Four Taiwanese, one Chinese and three Myanmar nationals were arrested in connection with the business and charged with illegally working in Thailand. A 35-year-old Taiwanese woman, who police said ran the operation, was also charged with human trafficking.
Thai officials have shut Baby 101 down for now but with the money to be made from “boutique babies” it’s only a matter of time before there are more of these “baby farms”.
Australian laws need to prevent such exploitation and the current case of baby Gammy, the twin who was left behind because it is Down syndrome. The Australian buyers accepted his healthy sister.
Trafficking is made easier because the surrogacy industry has separated childbirth from motherhood. Anyone with money can surrogate from the Third World even pedophiles.
A Japanese businessman has reportedly managed to acquire 13 babies by surrogacy, nine of whom were kept in a nursery he sometimes visited. He intended to take them to Japan to run his business when they grow up.
Problems arise when single men or men in couples can buy children who will have no mother of any kind. These children may be acquired for the purposes of abuse, and there may be no woman with an interest in the child’s welfare around to protect that child.
The Australian buyer of the Thai child has a wife, but has been found to be a serious child sex offender, which raises questions about his intentions for the child. There are precedents of the creation of children for the specific purpose of sexual abuse. The father in the baby Gammy case has publicly denied this was his intention.
A Queensland male gay couple were imprisoned last year for, the police believe, creating a boy child by surrogacy specifically for abuse. The boy was acquired from a Russian surrogate mother and the abuse started shortly after birth. Sexual abuse of him was uploaded to a boy lovers’ site and he was taken around the world for abuse by other paedophiles.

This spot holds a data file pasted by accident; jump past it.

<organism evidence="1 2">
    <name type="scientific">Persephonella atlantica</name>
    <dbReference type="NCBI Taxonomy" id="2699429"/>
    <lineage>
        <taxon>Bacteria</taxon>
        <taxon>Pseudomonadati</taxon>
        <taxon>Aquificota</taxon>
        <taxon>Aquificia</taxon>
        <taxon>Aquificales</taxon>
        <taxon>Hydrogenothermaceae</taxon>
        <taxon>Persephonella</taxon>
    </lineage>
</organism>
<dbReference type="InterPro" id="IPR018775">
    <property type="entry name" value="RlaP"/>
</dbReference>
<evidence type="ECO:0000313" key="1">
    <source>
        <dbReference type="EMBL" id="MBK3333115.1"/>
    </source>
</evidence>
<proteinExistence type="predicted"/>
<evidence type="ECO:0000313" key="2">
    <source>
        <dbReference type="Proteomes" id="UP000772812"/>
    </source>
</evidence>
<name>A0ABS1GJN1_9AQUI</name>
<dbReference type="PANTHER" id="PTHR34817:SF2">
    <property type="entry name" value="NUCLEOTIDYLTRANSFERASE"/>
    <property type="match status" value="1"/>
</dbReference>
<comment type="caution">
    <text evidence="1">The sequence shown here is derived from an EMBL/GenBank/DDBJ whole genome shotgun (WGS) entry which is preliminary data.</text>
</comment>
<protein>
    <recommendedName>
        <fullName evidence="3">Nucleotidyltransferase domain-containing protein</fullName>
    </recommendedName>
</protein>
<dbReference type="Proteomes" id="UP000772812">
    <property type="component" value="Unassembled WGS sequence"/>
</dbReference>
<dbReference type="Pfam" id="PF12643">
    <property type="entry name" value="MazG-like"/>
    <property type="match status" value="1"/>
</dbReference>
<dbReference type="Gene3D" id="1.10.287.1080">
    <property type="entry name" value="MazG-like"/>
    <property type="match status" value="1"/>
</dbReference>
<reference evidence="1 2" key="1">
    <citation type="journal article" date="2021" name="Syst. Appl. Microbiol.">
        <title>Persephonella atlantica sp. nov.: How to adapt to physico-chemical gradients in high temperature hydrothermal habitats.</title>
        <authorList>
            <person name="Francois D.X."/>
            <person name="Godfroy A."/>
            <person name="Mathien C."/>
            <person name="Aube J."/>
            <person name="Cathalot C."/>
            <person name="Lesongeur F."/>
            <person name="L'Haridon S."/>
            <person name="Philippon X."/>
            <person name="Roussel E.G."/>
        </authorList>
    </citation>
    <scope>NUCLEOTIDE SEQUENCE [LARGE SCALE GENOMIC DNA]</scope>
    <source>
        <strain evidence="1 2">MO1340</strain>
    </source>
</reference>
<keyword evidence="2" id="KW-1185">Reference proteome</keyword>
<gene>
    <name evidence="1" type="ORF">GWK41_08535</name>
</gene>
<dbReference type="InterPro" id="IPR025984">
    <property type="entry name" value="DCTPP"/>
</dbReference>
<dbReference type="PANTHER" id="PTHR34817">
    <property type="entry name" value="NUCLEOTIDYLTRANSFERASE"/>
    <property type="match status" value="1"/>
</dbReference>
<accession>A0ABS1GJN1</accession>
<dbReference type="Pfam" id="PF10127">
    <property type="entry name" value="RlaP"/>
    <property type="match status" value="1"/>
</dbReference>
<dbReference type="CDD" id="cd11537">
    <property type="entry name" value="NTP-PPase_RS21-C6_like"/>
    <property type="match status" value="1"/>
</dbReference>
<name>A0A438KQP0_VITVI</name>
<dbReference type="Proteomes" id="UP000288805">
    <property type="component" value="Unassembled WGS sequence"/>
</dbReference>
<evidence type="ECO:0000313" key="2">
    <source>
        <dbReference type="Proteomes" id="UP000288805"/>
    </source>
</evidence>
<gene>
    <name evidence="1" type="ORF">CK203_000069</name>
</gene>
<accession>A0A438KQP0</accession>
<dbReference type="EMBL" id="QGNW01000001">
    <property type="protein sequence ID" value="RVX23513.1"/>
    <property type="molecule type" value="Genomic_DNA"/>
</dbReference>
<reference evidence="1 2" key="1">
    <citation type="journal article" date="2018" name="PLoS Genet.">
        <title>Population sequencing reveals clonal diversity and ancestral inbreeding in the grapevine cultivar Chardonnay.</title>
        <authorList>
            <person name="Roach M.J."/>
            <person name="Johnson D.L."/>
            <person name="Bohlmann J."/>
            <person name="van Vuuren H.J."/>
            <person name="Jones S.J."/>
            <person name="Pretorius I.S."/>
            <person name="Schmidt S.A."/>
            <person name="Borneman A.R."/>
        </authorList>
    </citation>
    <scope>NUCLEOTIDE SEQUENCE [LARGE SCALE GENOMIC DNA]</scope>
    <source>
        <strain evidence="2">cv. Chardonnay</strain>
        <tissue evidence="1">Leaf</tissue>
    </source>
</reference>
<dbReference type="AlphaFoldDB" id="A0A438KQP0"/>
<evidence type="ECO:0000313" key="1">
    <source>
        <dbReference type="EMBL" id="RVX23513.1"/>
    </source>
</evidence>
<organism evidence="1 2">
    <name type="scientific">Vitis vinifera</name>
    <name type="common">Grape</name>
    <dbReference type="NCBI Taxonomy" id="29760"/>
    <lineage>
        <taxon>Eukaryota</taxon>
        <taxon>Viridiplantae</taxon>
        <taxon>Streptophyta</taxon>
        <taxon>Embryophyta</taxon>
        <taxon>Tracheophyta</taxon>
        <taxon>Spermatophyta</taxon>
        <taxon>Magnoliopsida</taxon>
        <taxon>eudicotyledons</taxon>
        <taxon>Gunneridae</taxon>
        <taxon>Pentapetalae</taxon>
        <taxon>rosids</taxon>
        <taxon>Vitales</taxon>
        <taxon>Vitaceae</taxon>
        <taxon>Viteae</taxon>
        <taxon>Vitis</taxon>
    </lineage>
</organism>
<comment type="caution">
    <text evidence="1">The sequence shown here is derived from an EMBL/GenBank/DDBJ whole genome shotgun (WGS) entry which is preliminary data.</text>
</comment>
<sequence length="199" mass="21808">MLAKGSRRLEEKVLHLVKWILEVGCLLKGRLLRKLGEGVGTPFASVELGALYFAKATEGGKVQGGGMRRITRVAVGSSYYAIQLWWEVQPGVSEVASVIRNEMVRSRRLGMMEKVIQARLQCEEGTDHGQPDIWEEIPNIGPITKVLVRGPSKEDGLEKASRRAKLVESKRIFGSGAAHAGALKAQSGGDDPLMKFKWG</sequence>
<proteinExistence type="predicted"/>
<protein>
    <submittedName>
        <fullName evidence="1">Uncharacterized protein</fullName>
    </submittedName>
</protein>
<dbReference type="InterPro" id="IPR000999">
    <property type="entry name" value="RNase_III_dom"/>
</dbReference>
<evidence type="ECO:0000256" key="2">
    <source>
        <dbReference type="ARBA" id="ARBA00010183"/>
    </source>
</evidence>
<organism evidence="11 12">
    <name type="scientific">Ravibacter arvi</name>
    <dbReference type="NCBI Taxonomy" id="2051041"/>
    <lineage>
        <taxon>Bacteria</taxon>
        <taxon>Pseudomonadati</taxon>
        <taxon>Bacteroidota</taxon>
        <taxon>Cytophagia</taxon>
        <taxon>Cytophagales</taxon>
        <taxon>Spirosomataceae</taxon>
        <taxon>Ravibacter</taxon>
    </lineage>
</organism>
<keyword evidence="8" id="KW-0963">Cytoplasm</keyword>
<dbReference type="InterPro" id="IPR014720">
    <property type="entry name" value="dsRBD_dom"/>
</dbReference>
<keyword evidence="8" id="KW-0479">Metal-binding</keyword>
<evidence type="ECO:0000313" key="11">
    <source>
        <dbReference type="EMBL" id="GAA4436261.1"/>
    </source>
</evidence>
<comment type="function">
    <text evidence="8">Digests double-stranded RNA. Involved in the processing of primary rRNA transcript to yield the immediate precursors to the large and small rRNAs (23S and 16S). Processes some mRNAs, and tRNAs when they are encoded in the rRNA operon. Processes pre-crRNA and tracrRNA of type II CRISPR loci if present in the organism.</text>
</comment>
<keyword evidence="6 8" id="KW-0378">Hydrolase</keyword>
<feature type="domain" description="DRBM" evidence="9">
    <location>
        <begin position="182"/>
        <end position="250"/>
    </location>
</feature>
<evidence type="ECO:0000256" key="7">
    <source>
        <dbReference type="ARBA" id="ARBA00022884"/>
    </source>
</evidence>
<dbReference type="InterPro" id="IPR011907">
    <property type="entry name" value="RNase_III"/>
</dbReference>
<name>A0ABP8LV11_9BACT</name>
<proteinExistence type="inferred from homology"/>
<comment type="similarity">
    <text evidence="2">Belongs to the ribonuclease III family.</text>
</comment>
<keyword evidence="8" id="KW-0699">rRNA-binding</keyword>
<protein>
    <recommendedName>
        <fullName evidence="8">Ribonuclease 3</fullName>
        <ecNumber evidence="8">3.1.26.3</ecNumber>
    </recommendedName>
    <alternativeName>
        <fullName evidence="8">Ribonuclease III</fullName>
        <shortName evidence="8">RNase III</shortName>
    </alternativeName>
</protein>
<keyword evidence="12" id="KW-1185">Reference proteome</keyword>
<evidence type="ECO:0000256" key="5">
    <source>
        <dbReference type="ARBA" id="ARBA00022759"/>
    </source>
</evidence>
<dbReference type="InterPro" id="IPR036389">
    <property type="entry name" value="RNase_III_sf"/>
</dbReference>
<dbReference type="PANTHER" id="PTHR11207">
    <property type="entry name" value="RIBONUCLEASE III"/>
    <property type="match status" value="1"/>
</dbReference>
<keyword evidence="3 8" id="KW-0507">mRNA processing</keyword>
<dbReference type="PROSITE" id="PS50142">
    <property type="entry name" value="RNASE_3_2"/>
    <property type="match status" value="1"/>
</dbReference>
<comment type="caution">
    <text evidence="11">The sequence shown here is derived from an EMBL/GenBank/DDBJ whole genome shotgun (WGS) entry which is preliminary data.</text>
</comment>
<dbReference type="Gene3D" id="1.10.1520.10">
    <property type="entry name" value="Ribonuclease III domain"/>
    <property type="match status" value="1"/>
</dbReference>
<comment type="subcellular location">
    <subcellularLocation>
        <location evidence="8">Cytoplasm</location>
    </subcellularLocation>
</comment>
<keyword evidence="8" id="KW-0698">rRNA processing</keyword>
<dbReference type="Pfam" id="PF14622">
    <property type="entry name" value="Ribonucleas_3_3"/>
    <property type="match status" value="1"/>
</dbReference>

The surrogacy industry not only rips apart the connection between motherhood and reproduction, but undermines the welfare of trafficked women and babies. It raises disturbing questions about what children are for, an end in themselves or to serve the purposes of their buyers.
Surrogacy industry entrepreneurs are campaigning to change the law in Australia, where only altruistic surrogacy is allowed. Their aim is to enable the commercial surrogacy industry to grow in this country.Convicted paedophiles Peter Truong and his partner Mark Newton, 42, born in the US, both Australian citizens, bought a newborn boy in Russia for US$8,000.
In India in 1978, a girl named Kanupriya was born through IVF technology in Kolkata. Since then, commercial surrogacy, or “wombs for rent,” has become a growing business in India. In places like the Akanksha Infertility Clinic in Anand, women like Nandani Patel (above) are paid $5000 to $7000 to carry another couple’s child.
In our rapidly globalizing world, the growth of reproductive tourism is a fairly recent phenomenon. Increasing numbers of infertile couples from the U.S, Britain, Australia and other countries are looking for surrogate mothers in India, where an English-speaking environment and cheaper services are attractive incentives for those exploring surrogacy as a fertility option.